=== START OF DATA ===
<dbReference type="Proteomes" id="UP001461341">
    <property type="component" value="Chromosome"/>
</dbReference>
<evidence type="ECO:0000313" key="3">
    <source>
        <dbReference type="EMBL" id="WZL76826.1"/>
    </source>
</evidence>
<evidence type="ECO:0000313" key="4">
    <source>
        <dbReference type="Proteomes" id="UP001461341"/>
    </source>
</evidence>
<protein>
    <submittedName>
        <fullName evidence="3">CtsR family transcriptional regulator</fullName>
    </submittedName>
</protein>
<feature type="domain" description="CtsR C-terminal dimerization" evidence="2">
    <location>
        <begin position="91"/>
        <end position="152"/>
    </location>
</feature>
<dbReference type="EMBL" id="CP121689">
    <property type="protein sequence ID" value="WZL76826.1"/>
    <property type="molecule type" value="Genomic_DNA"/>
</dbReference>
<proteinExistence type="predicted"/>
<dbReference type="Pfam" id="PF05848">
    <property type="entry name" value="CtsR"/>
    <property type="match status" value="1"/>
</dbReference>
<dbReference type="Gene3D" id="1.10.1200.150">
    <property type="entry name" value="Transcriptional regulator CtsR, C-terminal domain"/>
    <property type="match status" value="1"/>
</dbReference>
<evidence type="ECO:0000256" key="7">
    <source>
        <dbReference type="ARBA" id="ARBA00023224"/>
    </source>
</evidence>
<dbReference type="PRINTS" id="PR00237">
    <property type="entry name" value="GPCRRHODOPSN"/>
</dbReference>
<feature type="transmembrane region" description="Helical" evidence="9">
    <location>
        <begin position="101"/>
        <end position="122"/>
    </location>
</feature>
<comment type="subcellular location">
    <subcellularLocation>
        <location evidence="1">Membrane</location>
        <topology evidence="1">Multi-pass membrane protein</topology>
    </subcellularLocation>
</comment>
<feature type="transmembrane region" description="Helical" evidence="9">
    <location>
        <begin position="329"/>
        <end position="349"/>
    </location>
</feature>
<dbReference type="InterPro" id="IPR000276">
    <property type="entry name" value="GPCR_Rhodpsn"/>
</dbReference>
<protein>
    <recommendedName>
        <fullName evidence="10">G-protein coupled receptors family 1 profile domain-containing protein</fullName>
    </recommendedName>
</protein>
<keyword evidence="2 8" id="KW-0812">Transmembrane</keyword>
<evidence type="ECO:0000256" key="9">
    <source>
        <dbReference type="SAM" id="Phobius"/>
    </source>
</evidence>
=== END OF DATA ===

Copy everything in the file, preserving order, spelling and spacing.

<dbReference type="Proteomes" id="UP001461341">
    <property type="component" value="Chromosome"/>
</dbReference>
<evidence type="ECO:0000313" key="3">
    <source>
        <dbReference type="EMBL" id="WZL76826.1"/>
    </source>
</evidence>
<evidence type="ECO:0000313" key="4">
    <source>
        <dbReference type="Proteomes" id="UP001461341"/>
    </source>
</evidence>
<protein>
    <submittedName>
        <fullName evidence="3">CtsR family transcriptional regulator</fullName>
    </submittedName>
</protein>
<feature type="domain" description="CtsR C-terminal dimerization" evidence="2">
    <location>
        <begin position="91"/>
        <end position="152"/>
    </location>
</feature>
<dbReference type="EMBL" id="CP121689">
    <property type="protein sequence ID" value="WZL76826.1"/>
    <property type="molecule type" value="Genomic_DNA"/>
</dbReference>
<proteinExistence type="predicted"/>
<dbReference type="Pfam" id="PF05848">
    <property type="entry name" value="CtsR"/>
    <property type="match status" value="1"/>
</dbReference>
<dbReference type="Gene3D" id="1.10.1200.150">
    <property type="entry name" value="Transcriptional regulator CtsR, C-terminal domain"/>
    <property type="match status" value="1"/>
</dbReference>
<evidence type="ECO:0000256" key="7">
    <source>
        <dbReference type="ARBA" id="ARBA00023224"/>
    </source>
</evidence>
<dbReference type="PRINTS" id="PR00237">
    <property type="entry name" value="GPCRRHODOPSN"/>
</dbReference>
<feature type="transmembrane region" description="Helical" evidence="9">
    <location>
        <begin position="101"/>
        <end position="122"/>
    </location>
</feature>
<comment type="subcellular location">
    <subcellularLocation>
        <location evidence="1">Membrane</location>
        <topology evidence="1">Multi-pass membrane protein</topology>
    </subcellularLocation>
</comment>
<feature type="transmembrane region" description="Helical" evidence="9">
    <location>
        <begin position="329"/>
        <end position="349"/>
    </location>
</feature>
<dbReference type="InterPro" id="IPR000276">
    <property type="entry name" value="GPCR_Rhodpsn"/>
</dbReference>
<protein>
    <recommendedName>
        <fullName evidence="10">G-protein coupled receptors family 1 profile domain-containing protein</fullName>
    </recommendedName>
</protein>
<keyword evidence="2 8" id="KW-0812">Transmembrane</keyword>
<evidence type="ECO:0000256" key="9">
    <source>
        <dbReference type="SAM" id="Phobius"/>
    </source>
</evidence>